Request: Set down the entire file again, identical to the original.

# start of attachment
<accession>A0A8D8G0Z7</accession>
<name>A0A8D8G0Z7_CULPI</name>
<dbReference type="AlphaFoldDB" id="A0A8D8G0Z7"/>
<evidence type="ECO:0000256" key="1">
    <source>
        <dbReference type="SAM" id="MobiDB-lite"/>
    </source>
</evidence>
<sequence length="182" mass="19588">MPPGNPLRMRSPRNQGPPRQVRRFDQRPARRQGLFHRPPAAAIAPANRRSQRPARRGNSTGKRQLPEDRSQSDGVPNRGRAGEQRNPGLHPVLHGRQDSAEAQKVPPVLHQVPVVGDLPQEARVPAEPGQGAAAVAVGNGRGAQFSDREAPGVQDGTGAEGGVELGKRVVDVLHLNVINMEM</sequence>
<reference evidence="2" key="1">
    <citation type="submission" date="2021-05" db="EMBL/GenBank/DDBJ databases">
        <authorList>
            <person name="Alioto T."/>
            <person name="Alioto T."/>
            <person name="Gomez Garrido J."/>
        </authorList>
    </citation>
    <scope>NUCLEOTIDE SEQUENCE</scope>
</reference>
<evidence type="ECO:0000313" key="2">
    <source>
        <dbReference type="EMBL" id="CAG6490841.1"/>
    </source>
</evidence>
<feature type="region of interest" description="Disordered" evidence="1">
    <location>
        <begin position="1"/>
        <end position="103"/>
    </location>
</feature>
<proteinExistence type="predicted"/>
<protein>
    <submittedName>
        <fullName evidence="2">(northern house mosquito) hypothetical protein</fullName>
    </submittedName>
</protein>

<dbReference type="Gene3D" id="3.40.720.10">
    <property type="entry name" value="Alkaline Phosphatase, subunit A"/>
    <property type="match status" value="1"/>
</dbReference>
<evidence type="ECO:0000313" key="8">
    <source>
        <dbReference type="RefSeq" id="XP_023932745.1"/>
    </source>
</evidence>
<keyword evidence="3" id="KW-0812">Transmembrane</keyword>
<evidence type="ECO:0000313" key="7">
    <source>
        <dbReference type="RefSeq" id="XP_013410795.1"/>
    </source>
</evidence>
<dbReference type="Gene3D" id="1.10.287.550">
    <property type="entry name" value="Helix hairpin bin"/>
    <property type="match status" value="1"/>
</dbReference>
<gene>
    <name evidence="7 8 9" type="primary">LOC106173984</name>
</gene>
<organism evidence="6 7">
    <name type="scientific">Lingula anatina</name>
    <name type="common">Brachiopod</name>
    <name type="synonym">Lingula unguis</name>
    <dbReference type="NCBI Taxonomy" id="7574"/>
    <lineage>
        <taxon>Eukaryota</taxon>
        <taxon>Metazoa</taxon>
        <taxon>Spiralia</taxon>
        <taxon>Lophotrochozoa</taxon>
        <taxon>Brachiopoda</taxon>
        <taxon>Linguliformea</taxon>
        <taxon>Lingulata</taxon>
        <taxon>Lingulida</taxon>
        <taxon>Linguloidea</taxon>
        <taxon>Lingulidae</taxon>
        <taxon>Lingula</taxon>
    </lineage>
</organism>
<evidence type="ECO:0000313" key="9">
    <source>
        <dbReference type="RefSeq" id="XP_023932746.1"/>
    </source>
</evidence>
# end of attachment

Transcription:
<accession>A0A8D8G0Z7</accession>
<name>A0A8D8G0Z7_CULPI</name>
<dbReference type="AlphaFoldDB" id="A0A8D8G0Z7"/>
<evidence type="ECO:0000256" key="1">
    <source>
        <dbReference type="SAM" id="MobiDB-lite"/>
    </source>
</evidence>
<sequence length="182" mass="19588">MPPGNPLRMRSPRNQGPPRQVRRFDQRPARRQGLFHRPPAAAIAPANRRSQRPARRGNSTGKRQLPEDRSQSDGVPNRGRAGEQRNPGLHPVLHGRQDSAEAQKVPPVLHQVPVVGDLPQEARVPAEPGQGAAAVAVGNGRGAQFSDREAPGVQDGTGAEGGVELGKRVVDVLHLNVINMEM</sequence>
<reference evidence="2" key="1">
    <citation type="submission" date="2021-05" db="EMBL/GenBank/DDBJ databases">
        <authorList>
            <person name="Alioto T."/>
            <person name="Alioto T."/>
            <person name="Gomez Garrido J."/>
        </authorList>
    </citation>
    <scope>NUCLEOTIDE SEQUENCE</scope>
</reference>
<evidence type="ECO:0000313" key="2">
    <source>
        <dbReference type="EMBL" id="CAG6490841.1"/>
    </source>
</evidence>
<feature type="region of interest" description="Disordered" evidence="1">
    <location>
        <begin position="1"/>
        <end position="103"/>
    </location>
</feature>
<proteinExistence type="predicted"/>
<protein>
    <submittedName>
        <fullName evidence="2">(northern house mosquito) hypothetical protein</fullName>
    </submittedName>
</protein>

<dbReference type="Gene3D" id="3.40.720.10">
    <property type="entry name" value="Alkaline Phosphatase, subunit A"/>
    <property type="match status" value="1"/>
</dbReference>
<evidence type="ECO:0000313" key="8">
    <source>
        <dbReference type="RefSeq" id="XP_023932745.1"/>
    </source>
</evidence>
<keyword evidence="3" id="KW-0812">Transmembrane</keyword>
<evidence type="ECO:0000313" key="7">
    <source>
        <dbReference type="RefSeq" id="XP_013410795.1"/>
    </source>
</evidence>
<dbReference type="Gene3D" id="1.10.287.550">
    <property type="entry name" value="Helix hairpin bin"/>
    <property type="match status" value="1"/>
</dbReference>
<gene>
    <name evidence="7 8 9" type="primary">LOC106173984</name>
</gene>
<organism evidence="6 7">
    <name type="scientific">Lingula anatina</name>
    <name type="common">Brachiopod</name>
    <name type="synonym">Lingula unguis</name>
    <dbReference type="NCBI Taxonomy" id="7574"/>
    <lineage>
        <taxon>Eukaryota</taxon>
        <taxon>Metazoa</taxon>
        <taxon>Spiralia</taxon>
        <taxon>Lophotrochozoa</taxon>
        <taxon>Brachiopoda</taxon>
        <taxon>Linguliformea</taxon>
        <taxon>Lingulata</taxon>
        <taxon>Lingulida</taxon>
        <taxon>Linguloidea</taxon>
        <taxon>Lingulidae</taxon>
        <taxon>Lingula</taxon>
    </lineage>
</organism>
<evidence type="ECO:0000313" key="9">
    <source>
        <dbReference type="RefSeq" id="XP_023932746.1"/>
    </source>
</evidence>